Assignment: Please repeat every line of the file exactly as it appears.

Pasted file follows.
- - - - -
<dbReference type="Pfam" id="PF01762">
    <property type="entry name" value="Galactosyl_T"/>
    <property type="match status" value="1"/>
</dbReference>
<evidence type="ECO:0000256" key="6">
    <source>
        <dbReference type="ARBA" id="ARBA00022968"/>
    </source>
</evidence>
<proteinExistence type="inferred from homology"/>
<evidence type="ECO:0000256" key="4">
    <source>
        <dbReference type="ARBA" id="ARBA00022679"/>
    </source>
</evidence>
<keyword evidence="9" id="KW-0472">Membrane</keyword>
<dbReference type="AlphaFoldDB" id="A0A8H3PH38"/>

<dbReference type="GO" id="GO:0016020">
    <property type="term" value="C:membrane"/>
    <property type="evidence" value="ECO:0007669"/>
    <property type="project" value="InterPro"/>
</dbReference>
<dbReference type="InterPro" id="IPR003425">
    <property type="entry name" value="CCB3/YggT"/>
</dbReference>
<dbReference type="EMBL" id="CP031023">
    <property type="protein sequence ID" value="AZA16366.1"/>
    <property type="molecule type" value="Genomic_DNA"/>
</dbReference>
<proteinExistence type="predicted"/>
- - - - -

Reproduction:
<dbReference type="Pfam" id="PF01762">
    <property type="entry name" value="Galactosyl_T"/>
    <property type="match status" value="1"/>
</dbReference>
<evidence type="ECO:0000256" key="6">
    <source>
        <dbReference type="ARBA" id="ARBA00022968"/>
    </source>
</evidence>
<proteinExistence type="inferred from homology"/>
<evidence type="ECO:0000256" key="4">
    <source>
        <dbReference type="ARBA" id="ARBA00022679"/>
    </source>
</evidence>
<keyword evidence="9" id="KW-0472">Membrane</keyword>
<dbReference type="AlphaFoldDB" id="A0A8H3PH38"/>

<dbReference type="GO" id="GO:0016020">
    <property type="term" value="C:membrane"/>
    <property type="evidence" value="ECO:0007669"/>
    <property type="project" value="InterPro"/>
</dbReference>
<dbReference type="InterPro" id="IPR003425">
    <property type="entry name" value="CCB3/YggT"/>
</dbReference>
<dbReference type="EMBL" id="CP031023">
    <property type="protein sequence ID" value="AZA16366.1"/>
    <property type="molecule type" value="Genomic_DNA"/>
</dbReference>
<proteinExistence type="predicted"/>